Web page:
USC FIGHT ON FOR DARFUR ()
Fight On For Darfur is a campus wide student movement meant to unite the students, staff, faculty, and surrounding community of the University of Southern California through increasing awareness and promoting activism against the inhumane genocide occurring in Darfur.
This effort is centered around a student run concert at the Galen Center, produced in conjunction with Participant Productions, the producers of "An Inconvenient Truth," "Fast Food Nation," and more recently, "Darfur NOW." We are currently working with Participant Productions to bring an A-list artist as well as celebrity speaker to educate students about the genocide in Darfur. Tickets will be provided at a discounted rate to students and also released to the general public. All proceeds will go to Darfur. We are spending the next few months finding corporate sponsors, media partners, and student support for a week long series of Darfur-centered events in the spring, culminating in this concert.
We encourage every organization, both student and non-student, to assist with this effort in any way they can. Fight On for Darfur has the ultimate goal to stimulate and enlighten university life by bringing the social, cultural, and geopolitical issues of the genocide to the academic environment at USC.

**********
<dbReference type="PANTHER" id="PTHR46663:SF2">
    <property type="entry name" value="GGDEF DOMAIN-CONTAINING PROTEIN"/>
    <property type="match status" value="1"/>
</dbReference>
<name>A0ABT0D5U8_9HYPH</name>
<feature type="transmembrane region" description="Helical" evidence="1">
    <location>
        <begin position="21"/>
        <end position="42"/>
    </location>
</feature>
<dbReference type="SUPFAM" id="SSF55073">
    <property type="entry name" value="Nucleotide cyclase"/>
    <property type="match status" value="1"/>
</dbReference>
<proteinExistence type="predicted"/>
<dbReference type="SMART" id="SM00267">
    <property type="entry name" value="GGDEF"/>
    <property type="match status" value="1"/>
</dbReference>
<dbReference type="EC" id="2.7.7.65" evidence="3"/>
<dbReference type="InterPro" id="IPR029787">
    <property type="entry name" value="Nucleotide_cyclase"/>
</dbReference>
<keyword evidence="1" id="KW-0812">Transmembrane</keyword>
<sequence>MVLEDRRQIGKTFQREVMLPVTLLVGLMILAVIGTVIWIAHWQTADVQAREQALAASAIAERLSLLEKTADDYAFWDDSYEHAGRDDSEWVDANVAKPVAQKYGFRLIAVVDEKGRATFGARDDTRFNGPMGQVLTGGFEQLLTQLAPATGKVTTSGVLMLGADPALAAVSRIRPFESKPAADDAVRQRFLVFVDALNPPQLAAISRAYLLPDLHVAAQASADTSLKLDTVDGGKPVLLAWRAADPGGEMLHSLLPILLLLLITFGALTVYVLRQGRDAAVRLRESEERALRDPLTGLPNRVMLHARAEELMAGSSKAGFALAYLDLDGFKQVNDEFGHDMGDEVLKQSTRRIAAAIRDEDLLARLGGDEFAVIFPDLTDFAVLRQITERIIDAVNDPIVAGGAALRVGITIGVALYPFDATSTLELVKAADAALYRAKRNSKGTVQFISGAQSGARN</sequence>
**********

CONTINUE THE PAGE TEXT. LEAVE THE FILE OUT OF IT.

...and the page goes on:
To many, the international community’s effort towards eradicating the slaughtering of innocents in Darfur is perceived as pathetic. In particular, U.S. foreign policy towards Darfur and Sudan has been uneventful. To date, the primary U.S. response has been to combat this genocide with humanitarian assistance. The United States and Europe also support A.U.-led negotiations to end the conflict, which preceded the genocide, and have partially funded the A.U. military mission. Therefore, in my opinion, it seems they want to pass the military expense to the A.U. Unfortunately, the A.U. cannot manage this monetary expense. The bigger issue is whether countries, like the U.S. and international groups such as NATO and the A.U. can embrace an emerging international norm that recognizes the responsibility and duty to protect innocent civilians facing death on a mass scale and whose governments cannot or will not protect them due to their resentment towards norms or corruption. This norm should be executed preferably with U.N. consent to establish it as a priority. That's why NATO was right to act in Kosovo, even when Russia prevented U.N. authorization. If Sudan opposed NATO participation in Darfur, the alliance would have to make more of a military commitment than just back-stopping the A.U., but Sudan is hardly Serbia. Unless we are prepared to accept that African lives are less important than European lives, why would we do less in Sudan?